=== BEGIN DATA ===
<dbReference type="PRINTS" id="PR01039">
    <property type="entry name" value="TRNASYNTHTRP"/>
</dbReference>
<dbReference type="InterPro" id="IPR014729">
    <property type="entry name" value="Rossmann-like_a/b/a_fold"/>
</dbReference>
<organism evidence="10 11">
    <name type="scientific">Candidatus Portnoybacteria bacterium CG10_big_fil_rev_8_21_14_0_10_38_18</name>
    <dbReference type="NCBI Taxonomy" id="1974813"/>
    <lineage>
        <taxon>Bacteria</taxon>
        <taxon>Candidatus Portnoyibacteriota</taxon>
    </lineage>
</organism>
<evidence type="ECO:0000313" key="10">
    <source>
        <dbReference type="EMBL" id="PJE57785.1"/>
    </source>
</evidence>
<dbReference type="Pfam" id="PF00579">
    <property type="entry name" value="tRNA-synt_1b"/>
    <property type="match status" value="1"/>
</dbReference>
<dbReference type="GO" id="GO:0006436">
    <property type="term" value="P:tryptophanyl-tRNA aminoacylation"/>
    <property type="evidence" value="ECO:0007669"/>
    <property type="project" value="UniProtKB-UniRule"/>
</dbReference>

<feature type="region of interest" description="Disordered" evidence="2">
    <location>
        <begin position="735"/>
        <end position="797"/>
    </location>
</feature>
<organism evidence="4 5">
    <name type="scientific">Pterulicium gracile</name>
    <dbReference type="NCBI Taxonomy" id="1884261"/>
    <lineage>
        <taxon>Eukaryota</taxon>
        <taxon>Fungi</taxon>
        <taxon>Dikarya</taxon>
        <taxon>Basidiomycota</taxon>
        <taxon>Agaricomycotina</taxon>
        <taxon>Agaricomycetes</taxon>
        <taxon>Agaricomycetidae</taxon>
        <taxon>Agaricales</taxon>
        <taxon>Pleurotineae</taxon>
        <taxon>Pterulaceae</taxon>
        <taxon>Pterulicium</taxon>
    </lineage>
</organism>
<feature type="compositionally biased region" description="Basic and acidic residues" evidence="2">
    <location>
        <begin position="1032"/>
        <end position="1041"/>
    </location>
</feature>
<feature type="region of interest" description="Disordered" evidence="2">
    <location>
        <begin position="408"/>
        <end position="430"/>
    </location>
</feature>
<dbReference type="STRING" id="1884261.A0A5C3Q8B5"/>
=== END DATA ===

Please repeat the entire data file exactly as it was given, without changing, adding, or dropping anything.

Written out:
<dbReference type="PRINTS" id="PR01039">
    <property type="entry name" value="TRNASYNTHTRP"/>
</dbReference>
<dbReference type="InterPro" id="IPR014729">
    <property type="entry name" value="Rossmann-like_a/b/a_fold"/>
</dbReference>
<organism evidence="10 11">
    <name type="scientific">Candidatus Portnoybacteria bacterium CG10_big_fil_rev_8_21_14_0_10_38_18</name>
    <dbReference type="NCBI Taxonomy" id="1974813"/>
    <lineage>
        <taxon>Bacteria</taxon>
        <taxon>Candidatus Portnoyibacteriota</taxon>
    </lineage>
</organism>
<evidence type="ECO:0000313" key="10">
    <source>
        <dbReference type="EMBL" id="PJE57785.1"/>
    </source>
</evidence>
<dbReference type="Pfam" id="PF00579">
    <property type="entry name" value="tRNA-synt_1b"/>
    <property type="match status" value="1"/>
</dbReference>
<dbReference type="GO" id="GO:0006436">
    <property type="term" value="P:tryptophanyl-tRNA aminoacylation"/>
    <property type="evidence" value="ECO:0007669"/>
    <property type="project" value="UniProtKB-UniRule"/>
</dbReference>

<feature type="region of interest" description="Disordered" evidence="2">
    <location>
        <begin position="735"/>
        <end position="797"/>
    </location>
</feature>
<organism evidence="4 5">
    <name type="scientific">Pterulicium gracile</name>
    <dbReference type="NCBI Taxonomy" id="1884261"/>
    <lineage>
        <taxon>Eukaryota</taxon>
        <taxon>Fungi</taxon>
        <taxon>Dikarya</taxon>
        <taxon>Basidiomycota</taxon>
        <taxon>Agaricomycotina</taxon>
        <taxon>Agaricomycetes</taxon>
        <taxon>Agaricomycetidae</taxon>
        <taxon>Agaricales</taxon>
        <taxon>Pleurotineae</taxon>
        <taxon>Pterulaceae</taxon>
        <taxon>Pterulicium</taxon>
    </lineage>
</organism>
<feature type="compositionally biased region" description="Basic and acidic residues" evidence="2">
    <location>
        <begin position="1032"/>
        <end position="1041"/>
    </location>
</feature>
<feature type="region of interest" description="Disordered" evidence="2">
    <location>
        <begin position="408"/>
        <end position="430"/>
    </location>
</feature>
<dbReference type="STRING" id="1884261.A0A5C3Q8B5"/>